These features are delivered at an enterprise level – not via a simple web app. And they can be implemented at a lower cost than Google’s equivalent enterprise services. That may be why organizations as diverse as federal credit unions and oil corporations have embraced Yippy search.
How does Yippy search work?
Yippy isn’t primarily a mass-market Google search alternative. It’s not the kind of tool you can turn to every morning to seek out the latest news. Instead, Yippy is pitched at businesses who have internal and specific data processing requirements.
However, there is freely available front end for all of us to try. And it’s a pretty effective private search engine. Users can type in whatever they need to look for, and the engine delivers a list of clean, more or less relevant results.
If you check the left-hand side of the results page, you’ll find something interesting: a list of clusters with “+” links to unfold related websites. If you click on these links, you’ll be taken to a fresh list of links which expands on the original list. It all adds up to an interesting way to navigate the web.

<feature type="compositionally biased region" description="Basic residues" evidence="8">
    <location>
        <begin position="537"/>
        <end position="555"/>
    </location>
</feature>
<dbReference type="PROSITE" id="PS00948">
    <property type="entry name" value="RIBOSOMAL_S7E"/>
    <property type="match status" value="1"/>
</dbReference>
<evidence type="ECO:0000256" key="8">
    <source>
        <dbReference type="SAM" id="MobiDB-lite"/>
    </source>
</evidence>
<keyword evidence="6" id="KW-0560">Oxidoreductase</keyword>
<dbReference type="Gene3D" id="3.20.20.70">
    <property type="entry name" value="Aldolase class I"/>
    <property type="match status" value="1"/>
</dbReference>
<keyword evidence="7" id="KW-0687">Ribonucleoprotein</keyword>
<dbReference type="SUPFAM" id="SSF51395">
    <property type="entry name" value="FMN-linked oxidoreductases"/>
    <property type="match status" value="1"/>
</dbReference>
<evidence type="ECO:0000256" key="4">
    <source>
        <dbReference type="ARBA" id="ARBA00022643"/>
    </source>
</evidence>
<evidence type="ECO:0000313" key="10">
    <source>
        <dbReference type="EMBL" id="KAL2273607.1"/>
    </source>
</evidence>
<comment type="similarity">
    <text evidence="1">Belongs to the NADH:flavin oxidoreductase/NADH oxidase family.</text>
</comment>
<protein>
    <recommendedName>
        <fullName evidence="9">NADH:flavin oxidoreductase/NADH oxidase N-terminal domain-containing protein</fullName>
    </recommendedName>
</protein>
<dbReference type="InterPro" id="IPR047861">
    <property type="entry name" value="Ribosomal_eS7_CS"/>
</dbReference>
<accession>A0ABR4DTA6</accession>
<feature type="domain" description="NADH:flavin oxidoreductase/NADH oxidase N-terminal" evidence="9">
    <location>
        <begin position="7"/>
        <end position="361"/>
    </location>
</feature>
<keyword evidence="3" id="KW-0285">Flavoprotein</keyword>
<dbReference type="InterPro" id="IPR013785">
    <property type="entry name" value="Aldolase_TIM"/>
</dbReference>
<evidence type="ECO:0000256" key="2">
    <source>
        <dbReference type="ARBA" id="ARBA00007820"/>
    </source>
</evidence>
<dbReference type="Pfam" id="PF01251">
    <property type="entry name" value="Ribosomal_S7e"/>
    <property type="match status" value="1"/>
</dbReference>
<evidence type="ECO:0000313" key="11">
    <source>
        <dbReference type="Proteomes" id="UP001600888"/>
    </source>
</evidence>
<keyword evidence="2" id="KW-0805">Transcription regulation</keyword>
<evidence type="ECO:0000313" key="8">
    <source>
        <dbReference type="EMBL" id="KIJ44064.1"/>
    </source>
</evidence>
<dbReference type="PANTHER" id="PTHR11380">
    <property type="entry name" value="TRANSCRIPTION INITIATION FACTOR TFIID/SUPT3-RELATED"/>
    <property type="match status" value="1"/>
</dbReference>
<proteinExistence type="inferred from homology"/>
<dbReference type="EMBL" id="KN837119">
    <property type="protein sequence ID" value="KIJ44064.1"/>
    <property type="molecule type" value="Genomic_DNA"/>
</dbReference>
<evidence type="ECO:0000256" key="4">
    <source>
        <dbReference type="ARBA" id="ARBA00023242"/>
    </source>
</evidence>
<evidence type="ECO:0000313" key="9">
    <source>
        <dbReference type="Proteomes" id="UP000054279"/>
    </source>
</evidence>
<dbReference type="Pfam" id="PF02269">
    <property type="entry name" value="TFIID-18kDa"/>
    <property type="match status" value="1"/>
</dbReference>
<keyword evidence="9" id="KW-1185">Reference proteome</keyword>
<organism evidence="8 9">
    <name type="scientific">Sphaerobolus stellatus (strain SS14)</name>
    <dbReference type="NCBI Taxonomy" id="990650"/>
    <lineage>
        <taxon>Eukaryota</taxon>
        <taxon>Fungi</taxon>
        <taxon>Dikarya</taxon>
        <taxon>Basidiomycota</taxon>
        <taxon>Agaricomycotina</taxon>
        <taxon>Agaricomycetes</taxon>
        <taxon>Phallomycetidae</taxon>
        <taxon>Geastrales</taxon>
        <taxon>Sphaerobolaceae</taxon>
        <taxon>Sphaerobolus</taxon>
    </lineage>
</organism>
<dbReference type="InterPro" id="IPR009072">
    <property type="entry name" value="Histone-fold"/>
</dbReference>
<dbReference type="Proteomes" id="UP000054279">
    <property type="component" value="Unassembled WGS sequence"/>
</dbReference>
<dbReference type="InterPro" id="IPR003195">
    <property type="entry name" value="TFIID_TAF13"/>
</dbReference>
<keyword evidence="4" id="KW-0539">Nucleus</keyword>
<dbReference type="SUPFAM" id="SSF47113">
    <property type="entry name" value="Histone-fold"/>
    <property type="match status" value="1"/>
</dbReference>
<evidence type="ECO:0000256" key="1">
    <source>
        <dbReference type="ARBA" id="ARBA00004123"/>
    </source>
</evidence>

Is Yippy search safe to use?
Finally, we need to move onto the question of security. In terms of privacy, one big detail stands out: Yippy don’t record user logs. They make their money by providing corporate services, not by monetizing search data.
However, be aware that IP address information may be collected, along with “browser type, browser language, referral data, the date and time of your query and one or more cookies…that may uniquely identify your browser while in a session.”
So while Yippy is more solid than Google when it comes to privacy, there’s still quite a lot going on underneath the surface which might alarm searchers.
But, overall, if you want a powerful business tool for searching the web or internal data, Yippy search could be ideal. It’s an intriguing Google alternative for the rest of us, but not the last word on search engine security.